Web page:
Blog
About

0
views
0
recommends
+1 Recommend
0 collections
    0
    shares
      • Record: found
      • Abstract: not found
      • Article: not found

      Density functional studies on the exchange interaction of a dinuclear Gd(iii)–Cu(ii) complex: method assessment, magnetic coupling mechanism and magneto-structural correlations

      Read this article at

      ScienceOpenPublisherPubMed
      Bookmark
          There is no author summary for this article yet. Authors can add summaries to their articles on ScienceOpen to make them more accessible to a non-specialist audience.

          Abstract

          Density functional calculations have been performed on a [Gd(iii)Cu(ii)] complex [L(1)CuGd(O(2)CCF(3))(3)(C(2)H(5)OH)(2)] () (where L(1) is N,N'-bis(3-ethoxy-salicylidene)-1,2-diamino-2-methylpropanato) with an aim of assessing a suitable functional within the DFT formalism to understand the mechanism of magnetic coupling and also to develop magneto-structural correlations. Encouraging results have been obtained in our studies where the application of B3LYP on the crystal structure of yields a ferromagnetic J value of -5.8 cm(-1) which is in excellent agreement with the experimental value of -4.42 cm(-1) (H = JS(Gd).S(Cu)). After testing varieties of functional for the method assessment we recommend the use of B3LYP with a combination of an effective core potential basis set. For all electron basis sets the relativistic effects should be incorporated either via the Douglas-Kroll-Hess (DKH) or zeroth-order regular approximation (ZORA) methods. A breakdown approach has been adopted where the calculations on several model complexes of have been performed. Their wave functions have been analysed thereafter (MO and NBO analysis) in order to gain some insight into the coupling mechanism. The results suggest, unambiguously, that the empty Gd(iii) 5d orbitals have a prominent role on the magnetic coupling. These 5d orbitals gain partial occupancy via Cu(ii) charge transfer as well as from the Gd(iii) 4f orbitals. A competing 4f-3d interaction associated with the symmetry of the complex has also been observed. The general mechanism hence incorporates both contributions and sets forth rather a prevailing mechanism for the 3d-4f coupling. The magneto-structural correlations reveal that there is no unique parameter which the J values are strongly correlated with, but an exponential relation to the J value found for the O-Cu-O-Gd dihedral angle parameter is the most credible correlation.

          Related collections

          Most cited references 4

          • Record: found
          • Abstract: found
          • Article: not found

          Basis set exchange: a community database for computational sciences.

          Basis sets are some of the most important input data for computational models in the chemistry, materials, biology, and other science domains that utilize computational quantum mechanics methods. Providing a shared, Web-accessible environment where researchers can not only download basis sets in their required format but browse the data, contribute new basis sets, and ultimately curate and manage the data as a community will facilitate growth of this resource and encourage sharing both data and knowledge. We describe the Basis Set Exchange (BSE), a Web portal that provides advanced browsing and download capabilities, facilities for contributing basis set data, and an environment that incorporates tools to foster development and interaction of communities. The BSE leverages and enables continued development of the basis set library originally assembled at the Environmental Molecular Sciences Laboratory.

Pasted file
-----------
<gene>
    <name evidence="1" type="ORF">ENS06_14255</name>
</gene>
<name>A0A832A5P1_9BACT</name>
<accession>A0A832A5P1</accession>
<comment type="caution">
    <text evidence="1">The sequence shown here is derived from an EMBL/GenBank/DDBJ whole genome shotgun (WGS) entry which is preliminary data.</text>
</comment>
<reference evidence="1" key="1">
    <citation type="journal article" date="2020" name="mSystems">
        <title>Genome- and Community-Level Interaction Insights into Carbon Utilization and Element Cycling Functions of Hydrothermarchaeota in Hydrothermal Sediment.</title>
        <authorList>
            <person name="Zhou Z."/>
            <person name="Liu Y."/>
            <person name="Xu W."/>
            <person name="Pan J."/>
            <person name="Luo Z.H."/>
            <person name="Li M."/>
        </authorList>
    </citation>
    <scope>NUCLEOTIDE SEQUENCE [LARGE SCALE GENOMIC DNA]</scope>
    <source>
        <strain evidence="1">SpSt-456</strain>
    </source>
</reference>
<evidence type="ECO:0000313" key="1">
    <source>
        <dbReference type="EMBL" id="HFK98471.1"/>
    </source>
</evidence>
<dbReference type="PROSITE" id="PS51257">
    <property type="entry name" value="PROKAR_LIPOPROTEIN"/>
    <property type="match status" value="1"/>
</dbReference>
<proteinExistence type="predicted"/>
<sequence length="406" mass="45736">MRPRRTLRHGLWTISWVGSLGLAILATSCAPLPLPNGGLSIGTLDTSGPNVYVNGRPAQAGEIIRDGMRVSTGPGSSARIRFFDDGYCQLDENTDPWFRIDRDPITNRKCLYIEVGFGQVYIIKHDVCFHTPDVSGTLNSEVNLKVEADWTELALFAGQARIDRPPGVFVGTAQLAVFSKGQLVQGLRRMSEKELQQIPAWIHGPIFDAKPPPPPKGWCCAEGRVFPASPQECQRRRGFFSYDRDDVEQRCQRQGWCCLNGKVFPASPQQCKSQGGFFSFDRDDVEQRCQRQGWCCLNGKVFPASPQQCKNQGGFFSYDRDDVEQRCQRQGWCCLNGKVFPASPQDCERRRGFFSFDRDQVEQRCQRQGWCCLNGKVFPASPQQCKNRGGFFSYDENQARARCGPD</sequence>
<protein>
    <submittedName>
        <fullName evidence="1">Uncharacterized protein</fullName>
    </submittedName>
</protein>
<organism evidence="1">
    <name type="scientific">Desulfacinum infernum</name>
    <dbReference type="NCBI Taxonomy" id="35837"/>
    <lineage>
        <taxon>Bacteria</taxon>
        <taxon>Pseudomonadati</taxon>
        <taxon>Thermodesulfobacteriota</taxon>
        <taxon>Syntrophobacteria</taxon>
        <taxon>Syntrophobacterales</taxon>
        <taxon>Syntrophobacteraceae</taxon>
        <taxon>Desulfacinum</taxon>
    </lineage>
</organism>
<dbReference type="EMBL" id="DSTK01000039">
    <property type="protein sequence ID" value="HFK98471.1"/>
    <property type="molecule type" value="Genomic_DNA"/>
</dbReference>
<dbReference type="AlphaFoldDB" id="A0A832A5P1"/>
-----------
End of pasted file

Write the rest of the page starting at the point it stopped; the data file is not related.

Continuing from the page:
Bookmark
            • Record: found
            • Abstract: not found
            • Article: not found

            The role of databases in support of computational chemistry calculations

             David Feller (1996)
              Bookmark
              • Record: found
              • Abstract: found
              • Article: not found

              Single-Molecule Magnets

              Magnets are widely used in a large number of applications, and their market is larger than that of semiconductors. Information storage is certainly one of the most important uses of magnets, and the lower limit to the size of the memory elements is provided by the superparamagnetic size, below which information cannot be permanently stored because the magnetization freely fluctuates. This occurs at room temperature for particles in the range of 10–100 nm, owing to the nature of the material. However, even smaller particles can in principle be used either by working at lower temperatures or by taking advantage of the onset of quantum size effects, which can make nanomagnets candidates for the construction of quantum computers.
                Bookmark

                Author and article information

                Journal
                ICHBD9
                Dalton Transactions
                Dalton Trans.
                Royal Society of Chemistry (RSC)
                1477-9226
                1477-9234
                2009
                2009
                : 17
                : 3153
                Article
                10.1039/b817540c
                19421617
                © 2009
                Product
                Self URI (article page): http://xlink.rsc.org/?DOI=b817540c

                Comments

                Comment on this article